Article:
Fancy cuisine. Farm-to-table fare. Full-service restaurants.

When it comes to food, progressive senior living communities are delivering a five-star experience.

Let’s look at the trends:

1. Providing plentiful choices

A description of today’s typical resident reads like this: well-educated, well-traveled, with exacting expectations. Forward-thinking communities are eager to please by offering residents excellence in every aspect of senior living, starting with food.

Gone are the days of ho-hum meals in cafeteria-like settings. Menus today span the gourmet gamut, from baked Dijon salmon to falafel with cucumber sauce, French apple tart to double chocolate soufflé. In leading-edge senior communities, gluten-free, vegetarian, and vegan selections are available daily, along with seasonally fresh fruits and vegetables, locally sourced. Communities with large ethnic populations offer menu options that follow cultural traditions.

2. Creating an experience

Senior living communities are designing not only new menus, but new mealtime experiences.

Stylish dining rooms provide an elegant ambiance, with meal orders taken at tableside and delivered in courses. Other locales, like cafes and bistros, feature extended hours and casual dining. Interactive food stations serves up customized selections on the spot, from made-to-order omelets to build-your-own pizza.

3. Hiring top chefs

Senior living communities are seeking out chefs and staff with hospitality backgrounds, many of whom have trained at renowned culinary schools. Executive chefs see meal preparation as an art. They design inspired menus, supervise day-to-day food preparation, and oversee special culinary events. They also train their staff to have a laser-like focus on resident expectations.

4. Engaging residents in menu creation

Diners are curious about the food on their plate. Where were the vegetables grown? How was the chicken seasoned? What’s in that secret sauce? Engaging residents, soliciting their feedback, and incorporating those suggestions into the menu is just as important as proper execution in the kitchen. Talking with residents and offering satisfaction surveys give diners a voice in their mealtime experience. Chefs introduce new dishes with care, answering residents’ questions and explaining meal preparation. They dine with residents at a “Chef’s Table” to hear opinions on the menu, cater to special requests, and foster relationships.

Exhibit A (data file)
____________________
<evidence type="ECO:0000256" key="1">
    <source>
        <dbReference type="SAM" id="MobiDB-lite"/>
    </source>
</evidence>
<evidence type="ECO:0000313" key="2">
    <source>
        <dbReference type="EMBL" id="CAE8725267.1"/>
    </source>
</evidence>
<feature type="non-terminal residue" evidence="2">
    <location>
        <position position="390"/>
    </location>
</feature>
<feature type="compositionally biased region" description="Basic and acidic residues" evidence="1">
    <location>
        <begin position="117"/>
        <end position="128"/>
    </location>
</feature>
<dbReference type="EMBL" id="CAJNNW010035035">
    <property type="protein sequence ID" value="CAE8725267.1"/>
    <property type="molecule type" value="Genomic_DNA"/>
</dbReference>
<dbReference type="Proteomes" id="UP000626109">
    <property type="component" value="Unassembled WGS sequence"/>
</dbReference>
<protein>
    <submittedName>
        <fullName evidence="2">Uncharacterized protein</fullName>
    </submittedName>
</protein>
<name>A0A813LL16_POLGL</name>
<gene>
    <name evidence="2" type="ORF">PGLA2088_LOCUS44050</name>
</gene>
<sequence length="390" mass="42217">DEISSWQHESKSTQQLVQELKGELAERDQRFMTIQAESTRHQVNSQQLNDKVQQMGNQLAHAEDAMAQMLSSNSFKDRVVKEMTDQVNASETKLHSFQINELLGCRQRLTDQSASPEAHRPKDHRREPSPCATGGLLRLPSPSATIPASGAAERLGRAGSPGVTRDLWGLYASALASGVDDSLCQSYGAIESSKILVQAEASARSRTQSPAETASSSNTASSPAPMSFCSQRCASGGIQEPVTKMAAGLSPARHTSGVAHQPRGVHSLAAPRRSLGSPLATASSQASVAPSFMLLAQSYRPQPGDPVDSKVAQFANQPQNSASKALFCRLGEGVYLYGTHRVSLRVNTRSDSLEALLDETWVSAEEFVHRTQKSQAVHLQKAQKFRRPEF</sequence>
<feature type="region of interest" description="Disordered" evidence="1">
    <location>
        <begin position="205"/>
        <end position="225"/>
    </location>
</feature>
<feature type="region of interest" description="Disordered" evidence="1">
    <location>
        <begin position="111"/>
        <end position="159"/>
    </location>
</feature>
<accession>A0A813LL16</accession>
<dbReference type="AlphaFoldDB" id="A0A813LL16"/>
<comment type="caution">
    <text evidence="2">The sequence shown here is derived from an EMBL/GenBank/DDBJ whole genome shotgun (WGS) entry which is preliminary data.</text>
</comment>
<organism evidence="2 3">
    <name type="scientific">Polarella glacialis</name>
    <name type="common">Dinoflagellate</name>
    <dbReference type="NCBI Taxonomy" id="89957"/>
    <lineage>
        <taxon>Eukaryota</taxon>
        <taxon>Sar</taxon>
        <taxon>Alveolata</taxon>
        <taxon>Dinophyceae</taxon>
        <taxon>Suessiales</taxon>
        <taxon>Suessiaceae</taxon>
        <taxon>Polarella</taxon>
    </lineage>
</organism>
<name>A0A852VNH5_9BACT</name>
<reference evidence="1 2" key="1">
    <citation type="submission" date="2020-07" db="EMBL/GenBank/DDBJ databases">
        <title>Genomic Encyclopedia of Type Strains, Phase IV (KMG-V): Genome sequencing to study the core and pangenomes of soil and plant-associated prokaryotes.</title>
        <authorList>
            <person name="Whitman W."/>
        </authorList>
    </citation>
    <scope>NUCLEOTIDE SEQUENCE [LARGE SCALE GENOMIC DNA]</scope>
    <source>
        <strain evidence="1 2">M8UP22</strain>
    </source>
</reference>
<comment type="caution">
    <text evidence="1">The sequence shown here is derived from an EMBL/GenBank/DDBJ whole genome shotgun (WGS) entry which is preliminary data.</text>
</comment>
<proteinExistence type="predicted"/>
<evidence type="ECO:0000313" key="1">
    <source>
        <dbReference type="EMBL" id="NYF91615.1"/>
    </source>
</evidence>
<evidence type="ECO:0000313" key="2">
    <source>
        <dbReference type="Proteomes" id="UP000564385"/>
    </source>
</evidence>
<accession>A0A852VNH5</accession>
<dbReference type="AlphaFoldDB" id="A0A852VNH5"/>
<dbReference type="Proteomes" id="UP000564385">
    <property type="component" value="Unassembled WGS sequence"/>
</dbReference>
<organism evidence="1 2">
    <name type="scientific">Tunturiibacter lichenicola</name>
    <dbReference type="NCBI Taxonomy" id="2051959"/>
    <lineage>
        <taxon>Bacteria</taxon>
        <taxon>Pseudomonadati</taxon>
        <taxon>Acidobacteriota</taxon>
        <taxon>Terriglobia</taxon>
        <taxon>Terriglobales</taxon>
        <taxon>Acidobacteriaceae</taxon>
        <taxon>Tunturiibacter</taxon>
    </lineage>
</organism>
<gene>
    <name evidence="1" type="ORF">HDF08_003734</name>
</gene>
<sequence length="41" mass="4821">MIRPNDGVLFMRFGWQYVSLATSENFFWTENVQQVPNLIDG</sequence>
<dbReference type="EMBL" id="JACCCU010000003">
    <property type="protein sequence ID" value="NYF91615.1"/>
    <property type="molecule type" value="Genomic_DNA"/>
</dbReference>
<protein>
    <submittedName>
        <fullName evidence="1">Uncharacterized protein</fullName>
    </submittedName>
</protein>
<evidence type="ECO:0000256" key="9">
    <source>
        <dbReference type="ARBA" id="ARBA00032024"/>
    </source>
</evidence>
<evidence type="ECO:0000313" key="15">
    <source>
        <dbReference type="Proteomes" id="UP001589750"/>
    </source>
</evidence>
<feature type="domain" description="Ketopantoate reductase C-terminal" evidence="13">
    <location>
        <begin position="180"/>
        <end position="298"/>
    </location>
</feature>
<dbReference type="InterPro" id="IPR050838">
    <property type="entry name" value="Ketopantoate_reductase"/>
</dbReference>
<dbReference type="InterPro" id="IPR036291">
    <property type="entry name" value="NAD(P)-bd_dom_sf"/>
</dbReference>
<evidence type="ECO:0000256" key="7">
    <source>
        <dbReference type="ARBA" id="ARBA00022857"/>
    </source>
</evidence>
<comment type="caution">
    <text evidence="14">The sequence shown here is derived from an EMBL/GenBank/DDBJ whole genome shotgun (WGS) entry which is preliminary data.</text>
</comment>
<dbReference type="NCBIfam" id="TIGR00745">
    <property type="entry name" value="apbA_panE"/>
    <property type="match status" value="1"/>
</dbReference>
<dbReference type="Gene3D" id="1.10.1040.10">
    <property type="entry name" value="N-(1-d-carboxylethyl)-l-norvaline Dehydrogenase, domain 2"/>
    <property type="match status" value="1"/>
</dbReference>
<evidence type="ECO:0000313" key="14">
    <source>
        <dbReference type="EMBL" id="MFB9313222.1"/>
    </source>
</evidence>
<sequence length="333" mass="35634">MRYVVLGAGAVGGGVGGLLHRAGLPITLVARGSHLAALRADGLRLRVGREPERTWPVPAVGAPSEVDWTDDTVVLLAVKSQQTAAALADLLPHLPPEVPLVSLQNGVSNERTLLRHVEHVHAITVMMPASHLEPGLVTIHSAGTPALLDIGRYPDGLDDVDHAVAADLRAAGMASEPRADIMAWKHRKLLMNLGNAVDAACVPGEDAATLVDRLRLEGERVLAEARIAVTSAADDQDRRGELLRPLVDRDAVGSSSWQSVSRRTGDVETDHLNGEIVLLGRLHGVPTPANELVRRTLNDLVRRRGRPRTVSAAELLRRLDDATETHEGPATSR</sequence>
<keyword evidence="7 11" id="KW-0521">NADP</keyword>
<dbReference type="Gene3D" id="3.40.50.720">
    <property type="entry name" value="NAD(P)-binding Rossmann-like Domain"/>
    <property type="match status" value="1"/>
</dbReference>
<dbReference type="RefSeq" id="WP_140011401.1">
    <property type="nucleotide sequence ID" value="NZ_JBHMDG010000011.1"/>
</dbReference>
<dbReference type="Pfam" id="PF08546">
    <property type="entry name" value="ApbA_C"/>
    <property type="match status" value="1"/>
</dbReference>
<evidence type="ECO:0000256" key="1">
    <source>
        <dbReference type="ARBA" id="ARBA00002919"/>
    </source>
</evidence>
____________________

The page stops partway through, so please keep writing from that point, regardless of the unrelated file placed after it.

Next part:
5. Meeting special dietary needs

Innovative dining approaches are not just for residents in independent living. Creativity carries through the entire care continuum. For example, seniors who have difficulty chewing or swallowing food may need to switch to pureed foods as their main diet. These are cooked foods turned into a paste form through blending or grinding – and put into food molds so that they look like their original form. Progressive senior communities also have dieticians on site to cater to special dietary needs, from low-sodium to gluten-free selections, and to help manage any chronic illnesses through helpful food choices. Heart-healthy meals, using herbs and spices as primary seasonings, are staples for therapeutic diets.

Maplewood Park Place: Dining in style, a case in point

Maplewood Park Place – a resident-owned retirement community in Bethesda, Maryland – has rapidly emerged as a trendsetter in senior living dining. Menu selections are wide ranging, from internationally inspired dishes to vegan creations. Residents can choose their dining venue, from a formal, reservations-only dining room to a casual café (hearth-oven pizza, anyone?).

The Maplewood dining experience is overseen by Director of Food and Beverage Clinton Powell, who has 30 years of experience in food service. The master in the kitchen is Executive Chef Francis Otoo, affectionately known as “Chef.” He brings to the table an impressive background in preparing haute cuisine at such venues as the Hilton Hotel and the Embassy of Ghana. Chef and his staff thoughtfully design each daily menu selection, along with special fare for internationally themed banquets, Wine Dinners, and holidays and festivals. Cooking demonstrations offer an experience of how Maplewood meals are created, and residents are regularly consulted for their input on menu selections. An onsite registered dietician advises on nutrient requirements and dietary concerns, and pureed dishes are artfully prepared.

“It’s a new day in senior dining,” Chef says. “Meals are no longer an afterthought to the resident experience. They’re at the core – the key ingredient for enhancing health, creating enjoyment, and building community.”